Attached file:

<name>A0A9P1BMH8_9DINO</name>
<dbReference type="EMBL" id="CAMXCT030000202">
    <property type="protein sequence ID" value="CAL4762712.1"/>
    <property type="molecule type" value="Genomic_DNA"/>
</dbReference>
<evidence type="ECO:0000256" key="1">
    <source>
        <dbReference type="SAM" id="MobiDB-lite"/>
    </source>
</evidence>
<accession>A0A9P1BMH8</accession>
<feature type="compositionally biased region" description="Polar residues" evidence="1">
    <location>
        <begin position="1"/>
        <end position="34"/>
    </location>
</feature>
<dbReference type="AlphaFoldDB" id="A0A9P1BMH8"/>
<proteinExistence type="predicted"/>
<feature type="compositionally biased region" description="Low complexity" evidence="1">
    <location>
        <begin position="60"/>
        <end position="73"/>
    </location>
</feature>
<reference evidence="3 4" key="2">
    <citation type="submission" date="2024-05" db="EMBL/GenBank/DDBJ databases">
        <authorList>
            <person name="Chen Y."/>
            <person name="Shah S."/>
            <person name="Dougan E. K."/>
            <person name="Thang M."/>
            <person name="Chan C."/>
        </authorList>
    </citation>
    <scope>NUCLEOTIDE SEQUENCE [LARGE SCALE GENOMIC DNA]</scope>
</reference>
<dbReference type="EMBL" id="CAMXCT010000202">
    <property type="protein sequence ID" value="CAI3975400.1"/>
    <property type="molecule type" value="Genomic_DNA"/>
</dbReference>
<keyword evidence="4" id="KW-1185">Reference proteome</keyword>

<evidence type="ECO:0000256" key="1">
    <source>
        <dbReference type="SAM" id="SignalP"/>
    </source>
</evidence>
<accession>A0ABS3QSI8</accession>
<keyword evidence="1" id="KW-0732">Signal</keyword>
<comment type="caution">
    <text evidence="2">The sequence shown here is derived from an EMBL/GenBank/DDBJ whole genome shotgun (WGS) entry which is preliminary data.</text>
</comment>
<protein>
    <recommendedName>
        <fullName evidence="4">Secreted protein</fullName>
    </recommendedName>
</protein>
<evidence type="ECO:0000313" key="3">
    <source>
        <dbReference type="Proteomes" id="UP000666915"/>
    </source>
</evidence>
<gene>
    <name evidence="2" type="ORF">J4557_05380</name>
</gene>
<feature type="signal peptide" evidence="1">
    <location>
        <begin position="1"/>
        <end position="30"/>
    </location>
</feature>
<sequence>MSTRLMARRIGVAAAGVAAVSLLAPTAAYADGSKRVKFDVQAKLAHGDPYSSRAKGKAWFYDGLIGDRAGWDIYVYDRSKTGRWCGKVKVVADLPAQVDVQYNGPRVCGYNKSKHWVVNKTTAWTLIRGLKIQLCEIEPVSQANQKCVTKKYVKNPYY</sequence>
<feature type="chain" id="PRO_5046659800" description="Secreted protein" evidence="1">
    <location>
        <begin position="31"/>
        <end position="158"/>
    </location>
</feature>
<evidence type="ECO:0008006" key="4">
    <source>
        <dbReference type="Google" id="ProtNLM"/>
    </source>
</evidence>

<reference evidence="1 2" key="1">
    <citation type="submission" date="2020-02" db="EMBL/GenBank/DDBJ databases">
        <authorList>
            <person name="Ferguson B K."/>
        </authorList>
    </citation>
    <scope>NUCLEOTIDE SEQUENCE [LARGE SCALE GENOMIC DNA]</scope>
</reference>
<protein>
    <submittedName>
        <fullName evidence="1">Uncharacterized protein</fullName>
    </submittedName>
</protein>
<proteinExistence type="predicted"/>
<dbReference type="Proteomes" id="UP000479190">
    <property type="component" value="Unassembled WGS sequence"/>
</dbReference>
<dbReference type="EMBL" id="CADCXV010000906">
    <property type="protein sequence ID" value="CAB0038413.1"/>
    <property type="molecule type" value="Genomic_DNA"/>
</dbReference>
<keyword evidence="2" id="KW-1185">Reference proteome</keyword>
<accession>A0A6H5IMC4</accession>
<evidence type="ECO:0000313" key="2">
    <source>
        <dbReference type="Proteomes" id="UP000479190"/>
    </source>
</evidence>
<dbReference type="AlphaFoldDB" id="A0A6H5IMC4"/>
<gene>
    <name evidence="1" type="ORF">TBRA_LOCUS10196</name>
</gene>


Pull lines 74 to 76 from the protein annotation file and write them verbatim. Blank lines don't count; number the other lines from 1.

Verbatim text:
    <location>
        <begin position="31"/>
        <end position="158"/>